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Water main flushing is a routine operation done to clean and maintain our water system. During this activity, water is forced through underground water mains and flushed out of fire hydrants to remove accumulated sediment. This flushing is done until the water coming from the hydrant runs clear. One section of water main is flushed at a time and can take from a few minutes to over an hour to complete. Flushing is important to maintain water quality as well as remove rust and sediment build-up in the pipes. While flushing water mains won’t entirely eliminate discolored water, it will help decrease it by removing some of the sediment and rust that has been resting in the pipes. Flushing helps reduce the level of discoloration and the time it takes for the water to clear when there’s a disturbance in the pipes.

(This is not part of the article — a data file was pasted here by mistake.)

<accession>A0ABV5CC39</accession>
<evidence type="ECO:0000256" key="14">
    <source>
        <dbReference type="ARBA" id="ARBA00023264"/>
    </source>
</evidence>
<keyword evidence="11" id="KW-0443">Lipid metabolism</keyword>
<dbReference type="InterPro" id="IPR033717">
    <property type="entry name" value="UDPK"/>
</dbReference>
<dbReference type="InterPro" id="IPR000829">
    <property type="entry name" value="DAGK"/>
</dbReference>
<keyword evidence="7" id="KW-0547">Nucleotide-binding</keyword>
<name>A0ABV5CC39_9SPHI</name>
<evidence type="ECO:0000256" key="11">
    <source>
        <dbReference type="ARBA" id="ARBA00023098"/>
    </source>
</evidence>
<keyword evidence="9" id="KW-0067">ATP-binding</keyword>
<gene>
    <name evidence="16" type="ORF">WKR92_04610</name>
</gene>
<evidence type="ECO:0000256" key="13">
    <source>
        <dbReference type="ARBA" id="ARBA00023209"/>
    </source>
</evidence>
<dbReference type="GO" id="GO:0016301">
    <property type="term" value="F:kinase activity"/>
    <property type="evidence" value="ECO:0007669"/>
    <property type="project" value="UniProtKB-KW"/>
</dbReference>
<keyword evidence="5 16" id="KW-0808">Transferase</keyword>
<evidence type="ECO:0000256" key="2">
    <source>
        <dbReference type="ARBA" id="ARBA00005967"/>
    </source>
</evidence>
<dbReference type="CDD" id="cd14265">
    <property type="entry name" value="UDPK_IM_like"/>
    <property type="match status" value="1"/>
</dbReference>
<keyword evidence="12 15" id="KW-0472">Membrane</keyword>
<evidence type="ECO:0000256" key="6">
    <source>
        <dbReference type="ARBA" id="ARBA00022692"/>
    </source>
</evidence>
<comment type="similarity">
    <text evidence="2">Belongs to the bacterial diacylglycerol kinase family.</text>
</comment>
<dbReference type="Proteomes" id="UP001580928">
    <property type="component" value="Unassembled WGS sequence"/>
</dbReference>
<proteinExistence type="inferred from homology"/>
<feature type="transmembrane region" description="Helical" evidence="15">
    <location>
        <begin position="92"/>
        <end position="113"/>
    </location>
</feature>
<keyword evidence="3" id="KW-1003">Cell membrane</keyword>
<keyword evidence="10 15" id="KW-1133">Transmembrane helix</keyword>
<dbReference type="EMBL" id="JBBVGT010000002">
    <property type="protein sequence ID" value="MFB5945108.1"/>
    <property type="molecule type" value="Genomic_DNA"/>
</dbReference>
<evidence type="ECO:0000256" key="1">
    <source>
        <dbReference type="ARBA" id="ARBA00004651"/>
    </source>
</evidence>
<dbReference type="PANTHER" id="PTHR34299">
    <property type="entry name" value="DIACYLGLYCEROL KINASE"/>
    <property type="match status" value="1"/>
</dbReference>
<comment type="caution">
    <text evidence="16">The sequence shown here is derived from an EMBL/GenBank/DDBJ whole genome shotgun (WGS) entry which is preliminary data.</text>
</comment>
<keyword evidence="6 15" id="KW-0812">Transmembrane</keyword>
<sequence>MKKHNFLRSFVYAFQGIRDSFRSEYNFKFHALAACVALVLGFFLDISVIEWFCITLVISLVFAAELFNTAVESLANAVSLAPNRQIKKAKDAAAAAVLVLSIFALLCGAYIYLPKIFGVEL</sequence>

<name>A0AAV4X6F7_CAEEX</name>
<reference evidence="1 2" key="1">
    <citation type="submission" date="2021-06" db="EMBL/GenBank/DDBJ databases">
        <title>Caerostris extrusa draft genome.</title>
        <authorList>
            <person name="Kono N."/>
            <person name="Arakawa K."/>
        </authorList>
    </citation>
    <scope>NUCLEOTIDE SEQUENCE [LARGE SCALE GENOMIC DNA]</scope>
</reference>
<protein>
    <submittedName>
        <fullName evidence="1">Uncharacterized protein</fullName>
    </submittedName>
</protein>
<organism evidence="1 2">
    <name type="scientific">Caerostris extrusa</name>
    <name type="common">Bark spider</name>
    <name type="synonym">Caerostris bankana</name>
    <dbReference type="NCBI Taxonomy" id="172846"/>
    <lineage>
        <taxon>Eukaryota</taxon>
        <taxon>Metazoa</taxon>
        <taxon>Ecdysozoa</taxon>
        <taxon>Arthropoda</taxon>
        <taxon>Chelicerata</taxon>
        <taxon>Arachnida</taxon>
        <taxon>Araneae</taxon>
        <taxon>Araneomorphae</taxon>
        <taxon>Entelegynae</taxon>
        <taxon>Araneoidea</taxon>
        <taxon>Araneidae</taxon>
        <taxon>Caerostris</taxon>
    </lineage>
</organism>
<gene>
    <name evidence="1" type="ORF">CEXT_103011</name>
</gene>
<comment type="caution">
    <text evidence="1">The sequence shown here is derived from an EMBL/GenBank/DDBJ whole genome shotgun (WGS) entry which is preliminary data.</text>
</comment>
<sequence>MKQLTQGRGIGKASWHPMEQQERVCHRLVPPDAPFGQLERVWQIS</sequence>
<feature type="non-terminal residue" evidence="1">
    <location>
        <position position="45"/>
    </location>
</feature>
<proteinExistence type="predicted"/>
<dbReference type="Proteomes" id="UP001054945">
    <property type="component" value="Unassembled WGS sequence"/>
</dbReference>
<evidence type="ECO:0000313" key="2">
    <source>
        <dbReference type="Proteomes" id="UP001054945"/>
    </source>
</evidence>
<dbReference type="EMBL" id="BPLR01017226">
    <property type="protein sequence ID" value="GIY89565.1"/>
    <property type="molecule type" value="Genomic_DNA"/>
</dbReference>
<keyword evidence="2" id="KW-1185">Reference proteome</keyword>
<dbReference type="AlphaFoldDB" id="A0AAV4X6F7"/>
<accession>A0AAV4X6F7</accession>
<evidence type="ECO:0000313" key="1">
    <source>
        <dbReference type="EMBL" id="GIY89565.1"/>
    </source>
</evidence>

Discolored water can happen when crews operate a fire hydrant, when there is a water main break or leak, or when the water in the pipes is forced to travel in a different direction than normal. When one of these events happens, naturally occurring sediment in the water and rust in the pipes get stirred up, causing the water to look discolored.
Yes. Every single day, SPU takes samples throughout the system of the drinking water that it provides to 1.4 million people. The water is tested for contaminants and is regulated by the Washington State Department of Health. Seattle’s water remains safe to drink.
Learn more about the West Seattle flushing process (pdf).